PHOENIX — The importance of the annual draft is obvious looking around the Chase Field visitors' clubhouse, as only seven of the current 25 active players were selected and signed by the Rays, and two of those are replacing injured players acquired from elsewhere.
Similarly, in perusing a list of their top prospects, where five of mlb.com's current top 13 were acquired in trades.
Like Andrew Friedman before him, baseball operations president Matt Silverman says the draft is vital to the Rays' success, perhaps more so than for any other team.
There just are times when they haven't been very good at it.
"We've been able through some trades to stock the system, and we've also been able to generate some really good players through the draft," Silverman said. "But there are those years when we have misses at the top end, and those are very costly. For us to maintain success, we need to be able to have a number of picks at the top of the draft and then to be successful with those picks."
They will try again starting Thursday, with the No. 13 pick then three more in the top 90.
Silverman's reference to having "a number of picks at the top end" is a not-so-veiled shot at the draft process, of which the Rays have been open critics. They would like to see lower-revenue/smaller-market teams be awarded more high-round picks and are hoping the new collective bargaining agreement is more accommodating.
But no matter what the rules are, the Rays have to do better.
In the eight drafts starting with their selection of Tim Beckham first overall in 2008, they have had very little, thus far anyway, to show, apart from 2010 31st-round surprise Kevin Kiermaier, a couple trade residuals and the promise of some young arms led by Blake Snell.
Their process, anyway, will be different this year as the draft is now in the hands of Rob Metzler. He took over in July as director of amateur scouting, replacing R.J. Harrison, who, after leading the previous 10 drafts, was bumped up to senior adviser.
Metzler, who turns 36 on Thursday, had been the assistant the previous four years after working his way up from intern. He played at Bowdoin College and spent one year as a college assistant coach but has more of a front office background, including a degree in physics and a Master's in business and sports management.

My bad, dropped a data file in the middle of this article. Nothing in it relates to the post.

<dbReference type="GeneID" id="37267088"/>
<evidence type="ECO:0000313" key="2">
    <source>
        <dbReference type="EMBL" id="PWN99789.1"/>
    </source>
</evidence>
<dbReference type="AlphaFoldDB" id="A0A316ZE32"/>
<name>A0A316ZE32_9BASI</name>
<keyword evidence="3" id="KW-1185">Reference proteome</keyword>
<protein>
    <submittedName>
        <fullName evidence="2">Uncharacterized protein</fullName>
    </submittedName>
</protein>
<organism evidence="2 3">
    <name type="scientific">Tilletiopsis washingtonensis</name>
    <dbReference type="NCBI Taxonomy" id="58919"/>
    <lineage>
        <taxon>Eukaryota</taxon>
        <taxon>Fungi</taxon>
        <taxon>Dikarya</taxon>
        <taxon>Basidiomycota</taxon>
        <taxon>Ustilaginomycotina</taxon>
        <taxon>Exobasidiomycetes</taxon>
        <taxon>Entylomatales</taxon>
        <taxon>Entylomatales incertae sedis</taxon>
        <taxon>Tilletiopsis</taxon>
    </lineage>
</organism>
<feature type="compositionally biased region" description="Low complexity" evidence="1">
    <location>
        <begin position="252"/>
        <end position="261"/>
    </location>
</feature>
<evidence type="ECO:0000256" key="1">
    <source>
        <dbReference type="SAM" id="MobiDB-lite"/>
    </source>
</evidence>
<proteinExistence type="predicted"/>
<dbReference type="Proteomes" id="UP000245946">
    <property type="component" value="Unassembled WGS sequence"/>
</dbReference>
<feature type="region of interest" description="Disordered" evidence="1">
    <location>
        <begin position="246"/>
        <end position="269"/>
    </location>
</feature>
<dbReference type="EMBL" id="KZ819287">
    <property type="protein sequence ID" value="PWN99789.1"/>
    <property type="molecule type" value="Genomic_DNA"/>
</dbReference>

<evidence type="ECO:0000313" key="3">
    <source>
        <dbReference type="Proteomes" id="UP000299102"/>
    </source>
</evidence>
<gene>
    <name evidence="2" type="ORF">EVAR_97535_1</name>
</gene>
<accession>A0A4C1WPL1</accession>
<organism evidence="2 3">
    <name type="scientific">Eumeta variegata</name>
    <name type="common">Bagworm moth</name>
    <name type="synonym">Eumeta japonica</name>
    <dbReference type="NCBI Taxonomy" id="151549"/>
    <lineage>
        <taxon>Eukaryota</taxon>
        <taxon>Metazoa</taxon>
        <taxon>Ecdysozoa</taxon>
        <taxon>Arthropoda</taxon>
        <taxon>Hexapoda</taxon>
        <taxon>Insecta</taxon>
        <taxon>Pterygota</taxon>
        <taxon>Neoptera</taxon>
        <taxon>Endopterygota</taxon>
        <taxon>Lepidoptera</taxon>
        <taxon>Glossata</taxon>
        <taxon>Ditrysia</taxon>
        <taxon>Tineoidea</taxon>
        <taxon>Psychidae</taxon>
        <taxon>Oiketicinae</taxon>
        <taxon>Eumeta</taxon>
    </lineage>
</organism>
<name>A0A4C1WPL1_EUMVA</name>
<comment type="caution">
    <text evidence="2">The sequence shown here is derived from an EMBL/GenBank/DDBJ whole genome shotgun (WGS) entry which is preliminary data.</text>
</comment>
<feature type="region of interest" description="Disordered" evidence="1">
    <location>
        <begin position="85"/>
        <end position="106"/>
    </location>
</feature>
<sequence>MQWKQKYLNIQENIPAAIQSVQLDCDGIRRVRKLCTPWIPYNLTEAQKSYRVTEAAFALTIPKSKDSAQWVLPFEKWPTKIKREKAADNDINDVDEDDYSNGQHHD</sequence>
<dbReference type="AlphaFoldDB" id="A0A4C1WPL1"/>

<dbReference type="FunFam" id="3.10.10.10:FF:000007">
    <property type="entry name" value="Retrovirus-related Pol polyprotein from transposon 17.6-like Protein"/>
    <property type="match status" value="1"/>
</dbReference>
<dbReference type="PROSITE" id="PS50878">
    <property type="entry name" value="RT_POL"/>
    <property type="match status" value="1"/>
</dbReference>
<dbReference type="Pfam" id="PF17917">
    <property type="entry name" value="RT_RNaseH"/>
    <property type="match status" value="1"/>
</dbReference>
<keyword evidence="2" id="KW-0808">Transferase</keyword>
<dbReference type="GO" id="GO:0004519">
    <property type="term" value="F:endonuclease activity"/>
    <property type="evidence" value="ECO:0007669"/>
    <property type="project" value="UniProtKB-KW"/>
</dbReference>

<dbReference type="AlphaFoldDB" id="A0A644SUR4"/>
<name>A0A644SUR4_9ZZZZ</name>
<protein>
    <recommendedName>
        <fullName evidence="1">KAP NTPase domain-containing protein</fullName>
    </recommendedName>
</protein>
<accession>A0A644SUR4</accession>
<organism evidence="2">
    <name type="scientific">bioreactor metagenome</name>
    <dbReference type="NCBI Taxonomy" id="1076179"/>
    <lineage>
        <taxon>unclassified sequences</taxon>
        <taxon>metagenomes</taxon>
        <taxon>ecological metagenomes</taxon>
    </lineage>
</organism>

While he would seem to lean more to the data and video side than Harrison, who came from a scouting background, Metzler said he is striving for a balanced, inclusive approach in their discussions and evaluations.
"I've had experience in all those areas," he said. "I've been in the office poring through spreadsheets with the guys, and I've had the opportunity to spend a lot of time at all of our (scouting) events with our people.
"Would I consider myself elite in any of those? No. But I think I'm versed in them and can converse and challenge and bring ideas to both and hopefully bring them together to something that really fills a very, very strong board."
Similarly, Metzler said they will try to strike a balance between the high-upside/high-risk approach that had been previously employed, where they sought the player who had the chance to be the best big-leaguer, and a more recent consideration of selecting players with more certainty.
Picking 13th for the second straight year, the Rays don't have much control over who will be available. But since they, like other teams, don't typically draft for need given the lengthy gap until the prep and college players are ready, they can have some good ideas.
"We believe that bringing the best out of all the different parts of the department and all the different perspectives is going to give us the most accurate list," Metzler said.
Marc Topkin can be reached at email@example.com. Follow @TBTimes_Rays.